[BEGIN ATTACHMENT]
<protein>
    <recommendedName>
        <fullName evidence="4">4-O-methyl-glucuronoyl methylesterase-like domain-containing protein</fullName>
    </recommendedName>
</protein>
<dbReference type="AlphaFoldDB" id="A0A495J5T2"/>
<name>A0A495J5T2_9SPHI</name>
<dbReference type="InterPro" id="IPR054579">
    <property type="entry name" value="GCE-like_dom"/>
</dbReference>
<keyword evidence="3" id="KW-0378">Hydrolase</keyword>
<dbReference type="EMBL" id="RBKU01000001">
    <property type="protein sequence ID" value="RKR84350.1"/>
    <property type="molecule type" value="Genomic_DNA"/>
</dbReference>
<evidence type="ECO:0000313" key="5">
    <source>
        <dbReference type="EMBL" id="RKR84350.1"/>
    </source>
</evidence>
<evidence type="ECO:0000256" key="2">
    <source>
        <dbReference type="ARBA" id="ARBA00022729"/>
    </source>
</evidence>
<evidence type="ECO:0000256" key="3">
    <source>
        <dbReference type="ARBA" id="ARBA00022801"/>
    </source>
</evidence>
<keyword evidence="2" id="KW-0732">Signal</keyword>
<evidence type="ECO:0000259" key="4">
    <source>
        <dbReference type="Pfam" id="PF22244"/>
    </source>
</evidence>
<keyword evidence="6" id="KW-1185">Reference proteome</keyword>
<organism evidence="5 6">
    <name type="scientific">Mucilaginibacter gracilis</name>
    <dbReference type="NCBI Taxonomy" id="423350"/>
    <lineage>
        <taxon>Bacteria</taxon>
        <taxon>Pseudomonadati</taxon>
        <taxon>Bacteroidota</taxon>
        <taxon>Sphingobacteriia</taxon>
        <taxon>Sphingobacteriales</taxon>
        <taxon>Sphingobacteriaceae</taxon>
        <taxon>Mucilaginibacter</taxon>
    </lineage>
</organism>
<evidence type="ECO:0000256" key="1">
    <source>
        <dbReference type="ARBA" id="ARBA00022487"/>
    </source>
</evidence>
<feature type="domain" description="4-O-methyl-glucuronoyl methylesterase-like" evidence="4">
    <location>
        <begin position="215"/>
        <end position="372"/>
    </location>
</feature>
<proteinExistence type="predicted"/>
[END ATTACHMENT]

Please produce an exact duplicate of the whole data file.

<protein>
    <recommendedName>
        <fullName evidence="4">4-O-methyl-glucuronoyl methylesterase-like domain-containing protein</fullName>
    </recommendedName>
</protein>
<dbReference type="AlphaFoldDB" id="A0A495J5T2"/>
<name>A0A495J5T2_9SPHI</name>
<dbReference type="InterPro" id="IPR054579">
    <property type="entry name" value="GCE-like_dom"/>
</dbReference>
<keyword evidence="3" id="KW-0378">Hydrolase</keyword>
<dbReference type="EMBL" id="RBKU01000001">
    <property type="protein sequence ID" value="RKR84350.1"/>
    <property type="molecule type" value="Genomic_DNA"/>
</dbReference>
<evidence type="ECO:0000313" key="5">
    <source>
        <dbReference type="EMBL" id="RKR84350.1"/>
    </source>
</evidence>
<evidence type="ECO:0000256" key="2">
    <source>
        <dbReference type="ARBA" id="ARBA00022729"/>
    </source>
</evidence>
<evidence type="ECO:0000256" key="3">
    <source>
        <dbReference type="ARBA" id="ARBA00022801"/>
    </source>
</evidence>
<keyword evidence="2" id="KW-0732">Signal</keyword>
<evidence type="ECO:0000259" key="4">
    <source>
        <dbReference type="Pfam" id="PF22244"/>
    </source>
</evidence>
<keyword evidence="6" id="KW-1185">Reference proteome</keyword>
<organism evidence="5 6">
    <name type="scientific">Mucilaginibacter gracilis</name>
    <dbReference type="NCBI Taxonomy" id="423350"/>
    <lineage>
        <taxon>Bacteria</taxon>
        <taxon>Pseudomonadati</taxon>
        <taxon>Bacteroidota</taxon>
        <taxon>Sphingobacteriia</taxon>
        <taxon>Sphingobacteriales</taxon>
        <taxon>Sphingobacteriaceae</taxon>
        <taxon>Mucilaginibacter</taxon>
    </lineage>
</organism>
<evidence type="ECO:0000256" key="1">
    <source>
        <dbReference type="ARBA" id="ARBA00022487"/>
    </source>
</evidence>
<feature type="domain" description="4-O-methyl-glucuronoyl methylesterase-like" evidence="4">
    <location>
        <begin position="215"/>
        <end position="372"/>
    </location>
</feature>
<proteinExistence type="predicted"/>